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Lay for the Day
19th May

St Peter Celestine’s day. Peter was a hermit of the 13th century whose followers became so numerous that they formed their own monastic order, living under the Benedictine rule, known as the Celestine Order. During a long deadlock over the election of a new pope, Peter issued a ringing denunciation of the cardinals' prevarication, and was promptly elected pope himself. He proved a disastrous failure as pontiff, being far too unworldly and trusting, and so he abdicated – the only pope ever to have done so.
He is the patron saint of bookbinders and others who work in the making of books – which this poem takes to cover the industry of reading matter generally.

Reading the Tube

Had I an eyesight like the honey-bee’s
That sees the flowers burning ultraviolet,
That saw not pulp and gum, but litanies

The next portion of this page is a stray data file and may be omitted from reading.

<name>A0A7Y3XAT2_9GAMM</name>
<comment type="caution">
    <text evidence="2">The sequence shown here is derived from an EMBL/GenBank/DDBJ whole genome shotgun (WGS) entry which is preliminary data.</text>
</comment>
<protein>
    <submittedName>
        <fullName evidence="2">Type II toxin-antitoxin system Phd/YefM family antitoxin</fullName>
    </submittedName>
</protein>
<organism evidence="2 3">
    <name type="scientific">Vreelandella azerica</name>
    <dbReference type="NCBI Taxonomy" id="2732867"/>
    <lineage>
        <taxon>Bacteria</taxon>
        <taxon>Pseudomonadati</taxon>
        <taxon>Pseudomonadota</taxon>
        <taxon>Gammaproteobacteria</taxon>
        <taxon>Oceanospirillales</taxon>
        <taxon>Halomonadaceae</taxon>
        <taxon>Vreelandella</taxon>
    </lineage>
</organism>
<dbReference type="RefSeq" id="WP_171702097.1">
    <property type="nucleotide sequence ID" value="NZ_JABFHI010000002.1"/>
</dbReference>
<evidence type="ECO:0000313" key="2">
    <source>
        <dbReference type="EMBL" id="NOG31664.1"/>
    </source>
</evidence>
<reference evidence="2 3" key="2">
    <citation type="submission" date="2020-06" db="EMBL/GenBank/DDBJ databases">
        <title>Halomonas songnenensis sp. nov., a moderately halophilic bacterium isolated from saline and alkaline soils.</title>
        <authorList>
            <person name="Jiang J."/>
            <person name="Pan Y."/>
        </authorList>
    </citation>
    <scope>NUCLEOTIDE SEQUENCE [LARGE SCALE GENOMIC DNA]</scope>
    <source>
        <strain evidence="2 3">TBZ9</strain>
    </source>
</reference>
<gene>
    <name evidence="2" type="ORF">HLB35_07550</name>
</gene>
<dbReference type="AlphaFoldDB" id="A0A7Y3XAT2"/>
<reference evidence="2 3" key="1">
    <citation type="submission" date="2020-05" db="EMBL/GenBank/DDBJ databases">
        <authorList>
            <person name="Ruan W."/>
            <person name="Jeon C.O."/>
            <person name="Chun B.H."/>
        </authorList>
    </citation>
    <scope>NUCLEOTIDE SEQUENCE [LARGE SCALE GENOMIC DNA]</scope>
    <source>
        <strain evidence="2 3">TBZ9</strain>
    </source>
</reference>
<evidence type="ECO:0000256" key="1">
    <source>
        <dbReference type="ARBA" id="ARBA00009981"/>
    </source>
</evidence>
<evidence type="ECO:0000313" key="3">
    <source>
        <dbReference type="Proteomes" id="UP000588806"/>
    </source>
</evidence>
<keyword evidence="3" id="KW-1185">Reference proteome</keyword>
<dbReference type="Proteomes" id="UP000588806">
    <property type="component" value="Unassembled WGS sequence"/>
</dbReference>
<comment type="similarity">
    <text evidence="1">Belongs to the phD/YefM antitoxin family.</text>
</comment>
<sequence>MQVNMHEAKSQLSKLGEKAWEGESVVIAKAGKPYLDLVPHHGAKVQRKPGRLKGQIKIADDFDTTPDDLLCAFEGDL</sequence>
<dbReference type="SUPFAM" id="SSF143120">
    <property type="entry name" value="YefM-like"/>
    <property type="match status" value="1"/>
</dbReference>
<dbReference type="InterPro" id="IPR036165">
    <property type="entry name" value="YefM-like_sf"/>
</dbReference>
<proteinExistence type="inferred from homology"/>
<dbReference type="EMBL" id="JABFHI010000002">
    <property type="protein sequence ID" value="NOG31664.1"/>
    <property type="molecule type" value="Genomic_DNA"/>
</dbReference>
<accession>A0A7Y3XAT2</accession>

Only, hiving – the million orts of these
Books, papers and mags, moving inviolate
In air, in the buzz of romance and violence;
Saw drone statistics pressing suit on Love, queen
Among phonemes, the Om of swarming offspring;
We workers would not seem to tremble and swing
In gliding cages, pecking such inky treen
As finches cuttlefish-bones, but being seen
In bluebell woods of sense, would be heard to sing.
At a carriage return, the doors’ curved sheets
Slide back. New black galaxies push for their seats.

John Gibbens
from Collected Poems


The Lay Reader: an archive of the poetic calendar

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